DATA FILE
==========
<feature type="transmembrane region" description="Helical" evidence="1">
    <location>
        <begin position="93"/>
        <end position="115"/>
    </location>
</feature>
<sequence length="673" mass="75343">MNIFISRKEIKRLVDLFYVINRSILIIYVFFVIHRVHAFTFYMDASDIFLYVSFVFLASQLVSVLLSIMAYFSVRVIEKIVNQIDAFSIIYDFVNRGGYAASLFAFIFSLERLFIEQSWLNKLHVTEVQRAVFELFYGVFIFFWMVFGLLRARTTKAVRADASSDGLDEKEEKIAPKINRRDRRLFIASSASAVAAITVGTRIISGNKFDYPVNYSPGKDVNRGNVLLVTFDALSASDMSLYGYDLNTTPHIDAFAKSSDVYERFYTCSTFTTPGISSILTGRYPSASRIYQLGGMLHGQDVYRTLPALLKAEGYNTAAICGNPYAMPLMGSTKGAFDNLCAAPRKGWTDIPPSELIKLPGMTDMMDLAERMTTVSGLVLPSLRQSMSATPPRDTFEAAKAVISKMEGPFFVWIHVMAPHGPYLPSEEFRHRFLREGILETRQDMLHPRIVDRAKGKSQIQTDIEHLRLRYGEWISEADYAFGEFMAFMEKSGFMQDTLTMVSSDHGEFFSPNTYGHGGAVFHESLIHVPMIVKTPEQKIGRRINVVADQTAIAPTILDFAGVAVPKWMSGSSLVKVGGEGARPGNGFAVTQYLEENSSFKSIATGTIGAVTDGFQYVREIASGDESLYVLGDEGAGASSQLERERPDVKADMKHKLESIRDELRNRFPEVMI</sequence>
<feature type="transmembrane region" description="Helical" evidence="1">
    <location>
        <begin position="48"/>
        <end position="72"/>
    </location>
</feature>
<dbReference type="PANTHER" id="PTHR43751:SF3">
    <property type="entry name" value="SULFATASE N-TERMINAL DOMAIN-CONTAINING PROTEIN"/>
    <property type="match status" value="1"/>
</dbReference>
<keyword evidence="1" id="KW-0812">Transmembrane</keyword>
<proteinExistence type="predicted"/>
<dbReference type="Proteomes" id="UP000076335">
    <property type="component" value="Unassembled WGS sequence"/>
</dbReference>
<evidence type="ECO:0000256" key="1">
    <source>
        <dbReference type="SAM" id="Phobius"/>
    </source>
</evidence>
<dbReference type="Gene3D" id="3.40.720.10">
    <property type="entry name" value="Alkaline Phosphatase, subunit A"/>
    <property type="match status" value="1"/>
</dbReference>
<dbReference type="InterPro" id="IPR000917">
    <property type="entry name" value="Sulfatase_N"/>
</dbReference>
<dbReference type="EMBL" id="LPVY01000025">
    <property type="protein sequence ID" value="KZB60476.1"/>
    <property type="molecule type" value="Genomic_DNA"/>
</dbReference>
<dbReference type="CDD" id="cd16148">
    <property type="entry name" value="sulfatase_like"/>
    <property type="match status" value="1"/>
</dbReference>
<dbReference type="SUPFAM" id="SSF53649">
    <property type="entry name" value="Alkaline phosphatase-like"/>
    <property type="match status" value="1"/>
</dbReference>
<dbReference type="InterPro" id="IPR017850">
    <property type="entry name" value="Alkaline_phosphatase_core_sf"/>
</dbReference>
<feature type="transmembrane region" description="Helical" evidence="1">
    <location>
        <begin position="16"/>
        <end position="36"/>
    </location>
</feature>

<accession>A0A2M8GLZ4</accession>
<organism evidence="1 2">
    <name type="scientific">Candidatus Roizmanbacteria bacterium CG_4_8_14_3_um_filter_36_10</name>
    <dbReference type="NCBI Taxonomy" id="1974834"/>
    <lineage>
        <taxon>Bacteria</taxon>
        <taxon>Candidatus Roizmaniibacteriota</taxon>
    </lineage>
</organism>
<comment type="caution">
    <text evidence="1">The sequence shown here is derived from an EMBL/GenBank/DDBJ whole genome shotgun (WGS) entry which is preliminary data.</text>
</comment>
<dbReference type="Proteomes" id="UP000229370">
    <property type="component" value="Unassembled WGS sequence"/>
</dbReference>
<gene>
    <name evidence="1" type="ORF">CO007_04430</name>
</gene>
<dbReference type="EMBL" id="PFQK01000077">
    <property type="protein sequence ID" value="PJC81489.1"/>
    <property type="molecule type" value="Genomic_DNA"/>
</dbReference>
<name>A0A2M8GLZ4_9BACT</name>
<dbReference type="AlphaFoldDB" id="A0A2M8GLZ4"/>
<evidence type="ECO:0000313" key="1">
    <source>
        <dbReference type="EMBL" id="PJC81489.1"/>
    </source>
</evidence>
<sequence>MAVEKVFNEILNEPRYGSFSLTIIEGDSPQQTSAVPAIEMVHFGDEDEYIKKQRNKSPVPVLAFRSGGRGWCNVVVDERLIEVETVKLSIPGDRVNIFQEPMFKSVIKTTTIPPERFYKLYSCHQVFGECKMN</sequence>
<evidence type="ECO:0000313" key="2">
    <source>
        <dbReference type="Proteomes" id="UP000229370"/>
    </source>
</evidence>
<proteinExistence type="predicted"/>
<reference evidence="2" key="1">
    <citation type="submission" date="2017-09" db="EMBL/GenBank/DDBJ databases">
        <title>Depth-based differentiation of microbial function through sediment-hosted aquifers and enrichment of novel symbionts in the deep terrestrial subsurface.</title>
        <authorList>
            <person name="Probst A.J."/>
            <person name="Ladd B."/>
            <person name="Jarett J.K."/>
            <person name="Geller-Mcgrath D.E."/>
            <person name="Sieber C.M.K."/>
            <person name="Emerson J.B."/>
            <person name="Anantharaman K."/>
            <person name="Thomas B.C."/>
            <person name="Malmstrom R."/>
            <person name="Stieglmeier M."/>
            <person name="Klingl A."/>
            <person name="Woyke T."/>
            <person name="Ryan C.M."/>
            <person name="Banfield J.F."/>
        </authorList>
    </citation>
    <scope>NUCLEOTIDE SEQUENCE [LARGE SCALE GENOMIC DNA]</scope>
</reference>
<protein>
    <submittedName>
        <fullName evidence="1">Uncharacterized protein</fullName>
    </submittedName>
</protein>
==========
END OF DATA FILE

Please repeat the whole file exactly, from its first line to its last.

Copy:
<feature type="transmembrane region" description="Helical" evidence="1">
    <location>
        <begin position="93"/>
        <end position="115"/>
    </location>
</feature>
<sequence length="673" mass="75343">MNIFISRKEIKRLVDLFYVINRSILIIYVFFVIHRVHAFTFYMDASDIFLYVSFVFLASQLVSVLLSIMAYFSVRVIEKIVNQIDAFSIIYDFVNRGGYAASLFAFIFSLERLFIEQSWLNKLHVTEVQRAVFELFYGVFIFFWMVFGLLRARTTKAVRADASSDGLDEKEEKIAPKINRRDRRLFIASSASAVAAITVGTRIISGNKFDYPVNYSPGKDVNRGNVLLVTFDALSASDMSLYGYDLNTTPHIDAFAKSSDVYERFYTCSTFTTPGISSILTGRYPSASRIYQLGGMLHGQDVYRTLPALLKAEGYNTAAICGNPYAMPLMGSTKGAFDNLCAAPRKGWTDIPPSELIKLPGMTDMMDLAERMTTVSGLVLPSLRQSMSATPPRDTFEAAKAVISKMEGPFFVWIHVMAPHGPYLPSEEFRHRFLREGILETRQDMLHPRIVDRAKGKSQIQTDIEHLRLRYGEWISEADYAFGEFMAFMEKSGFMQDTLTMVSSDHGEFFSPNTYGHGGAVFHESLIHVPMIVKTPEQKIGRRINVVADQTAIAPTILDFAGVAVPKWMSGSSLVKVGGEGARPGNGFAVTQYLEENSSFKSIATGTIGAVTDGFQYVREIASGDESLYVLGDEGAGASSQLERERPDVKADMKHKLESIRDELRNRFPEVMI</sequence>
<feature type="transmembrane region" description="Helical" evidence="1">
    <location>
        <begin position="48"/>
        <end position="72"/>
    </location>
</feature>
<dbReference type="PANTHER" id="PTHR43751:SF3">
    <property type="entry name" value="SULFATASE N-TERMINAL DOMAIN-CONTAINING PROTEIN"/>
    <property type="match status" value="1"/>
</dbReference>
<keyword evidence="1" id="KW-0812">Transmembrane</keyword>
<proteinExistence type="predicted"/>
<dbReference type="Proteomes" id="UP000076335">
    <property type="component" value="Unassembled WGS sequence"/>
</dbReference>
<evidence type="ECO:0000256" key="1">
    <source>
        <dbReference type="SAM" id="Phobius"/>
    </source>
</evidence>
<dbReference type="Gene3D" id="3.40.720.10">
    <property type="entry name" value="Alkaline Phosphatase, subunit A"/>
    <property type="match status" value="1"/>
</dbReference>
<dbReference type="InterPro" id="IPR000917">
    <property type="entry name" value="Sulfatase_N"/>
</dbReference>
<dbReference type="EMBL" id="LPVY01000025">
    <property type="protein sequence ID" value="KZB60476.1"/>
    <property type="molecule type" value="Genomic_DNA"/>
</dbReference>
<dbReference type="CDD" id="cd16148">
    <property type="entry name" value="sulfatase_like"/>
    <property type="match status" value="1"/>
</dbReference>
<dbReference type="SUPFAM" id="SSF53649">
    <property type="entry name" value="Alkaline phosphatase-like"/>
    <property type="match status" value="1"/>
</dbReference>
<dbReference type="InterPro" id="IPR017850">
    <property type="entry name" value="Alkaline_phosphatase_core_sf"/>
</dbReference>
<feature type="transmembrane region" description="Helical" evidence="1">
    <location>
        <begin position="16"/>
        <end position="36"/>
    </location>
</feature>

<accession>A0A2M8GLZ4</accession>
<organism evidence="1 2">
    <name type="scientific">Candidatus Roizmanbacteria bacterium CG_4_8_14_3_um_filter_36_10</name>
    <dbReference type="NCBI Taxonomy" id="1974834"/>
    <lineage>
        <taxon>Bacteria</taxon>
        <taxon>Candidatus Roizmaniibacteriota</taxon>
    </lineage>
</organism>
<comment type="caution">
    <text evidence="1">The sequence shown here is derived from an EMBL/GenBank/DDBJ whole genome shotgun (WGS) entry which is preliminary data.</text>
</comment>
<dbReference type="Proteomes" id="UP000229370">
    <property type="component" value="Unassembled WGS sequence"/>
</dbReference>
<gene>
    <name evidence="1" type="ORF">CO007_04430</name>
</gene>
<dbReference type="EMBL" id="PFQK01000077">
    <property type="protein sequence ID" value="PJC81489.1"/>
    <property type="molecule type" value="Genomic_DNA"/>
</dbReference>
<name>A0A2M8GLZ4_9BACT</name>
<dbReference type="AlphaFoldDB" id="A0A2M8GLZ4"/>
<evidence type="ECO:0000313" key="1">
    <source>
        <dbReference type="EMBL" id="PJC81489.1"/>
    </source>
</evidence>
<sequence>MAVEKVFNEILNEPRYGSFSLTIIEGDSPQQTSAVPAIEMVHFGDEDEYIKKQRNKSPVPVLAFRSGGRGWCNVVVDERLIEVETVKLSIPGDRVNIFQEPMFKSVIKTTTIPPERFYKLYSCHQVFGECKMN</sequence>
<evidence type="ECO:0000313" key="2">
    <source>
        <dbReference type="Proteomes" id="UP000229370"/>
    </source>
</evidence>
<proteinExistence type="predicted"/>
<reference evidence="2" key="1">
    <citation type="submission" date="2017-09" db="EMBL/GenBank/DDBJ databases">
        <title>Depth-based differentiation of microbial function through sediment-hosted aquifers and enrichment of novel symbionts in the deep terrestrial subsurface.</title>
        <authorList>
            <person name="Probst A.J."/>
            <person name="Ladd B."/>
            <person name="Jarett J.K."/>
            <person name="Geller-Mcgrath D.E."/>
            <person name="Sieber C.M.K."/>
            <person name="Emerson J.B."/>
            <person name="Anantharaman K."/>
            <person name="Thomas B.C."/>
            <person name="Malmstrom R."/>
            <person name="Stieglmeier M."/>
            <person name="Klingl A."/>
            <person name="Woyke T."/>
            <person name="Ryan C.M."/>
            <person name="Banfield J.F."/>
        </authorList>
    </citation>
    <scope>NUCLEOTIDE SEQUENCE [LARGE SCALE GENOMIC DNA]</scope>
</reference>
<protein>
    <submittedName>
        <fullName evidence="1">Uncharacterized protein</fullName>
    </submittedName>
</protein>